After years of doing Gujarati theatre, he expanded into Hindi, English and Marathi, because, “I have very few venues for my kind of Gujarati theatre. There are alternative venues opening up, but Gujaratis are nor familiar with them and won’t travel into that zone. They want comfortable seating and good snacks. So how do I survive? If I do plays in other languages, my actors and I are kept occupied. My theatre has grown, I am discovering new audiences and they like my work.”

The list of Manoj Shah’s plays is remarkably long and varied. He has travelled to Sabarmati Ashram to perform the play on Gandhi and Leh and Siachen to perform for the troops; he has done a play for Jains about to take diksha.

“My group is called Ideas Unlimited,” he says, “and I live by that. I have done plays of all kinds and at all venues — from street plays and small black box plays to large proscenium theatre productions and plays performed in maidans for thousands of people. I have been exposed to all genres of theatre in India and that has been my education.”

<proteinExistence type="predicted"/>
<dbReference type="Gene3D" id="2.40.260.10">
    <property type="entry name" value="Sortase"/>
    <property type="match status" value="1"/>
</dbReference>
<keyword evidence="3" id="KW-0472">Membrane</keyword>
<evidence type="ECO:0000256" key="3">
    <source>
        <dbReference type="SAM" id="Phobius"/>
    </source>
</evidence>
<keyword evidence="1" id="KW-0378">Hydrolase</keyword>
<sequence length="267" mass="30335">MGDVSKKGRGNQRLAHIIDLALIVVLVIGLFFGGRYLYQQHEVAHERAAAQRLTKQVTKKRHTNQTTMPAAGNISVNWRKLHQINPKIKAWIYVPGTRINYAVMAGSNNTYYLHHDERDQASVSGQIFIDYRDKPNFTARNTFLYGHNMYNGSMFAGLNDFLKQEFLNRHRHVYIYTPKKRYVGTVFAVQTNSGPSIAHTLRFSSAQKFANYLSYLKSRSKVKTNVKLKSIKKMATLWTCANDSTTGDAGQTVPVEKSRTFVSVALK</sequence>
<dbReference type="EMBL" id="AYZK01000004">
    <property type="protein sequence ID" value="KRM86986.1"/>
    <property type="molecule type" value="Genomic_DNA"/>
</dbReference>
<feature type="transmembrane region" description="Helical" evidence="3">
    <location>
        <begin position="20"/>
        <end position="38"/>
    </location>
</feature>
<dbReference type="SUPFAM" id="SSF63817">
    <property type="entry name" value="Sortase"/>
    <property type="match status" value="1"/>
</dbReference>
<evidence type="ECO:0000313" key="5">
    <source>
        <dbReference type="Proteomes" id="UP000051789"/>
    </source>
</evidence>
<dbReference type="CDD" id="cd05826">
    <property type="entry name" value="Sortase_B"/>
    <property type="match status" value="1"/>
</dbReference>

The other code he lives by came from Bhangwadi, “If your play can be enjoyed by a blind, deaf or mute person, then you are the right kind of director.” Anyone who sets out to achieve that will eventually get there.

About Admin

Leave a Reply

Your email address will not be published.

This site uses Akismet to reduce spam. Learn how your comment data is processed.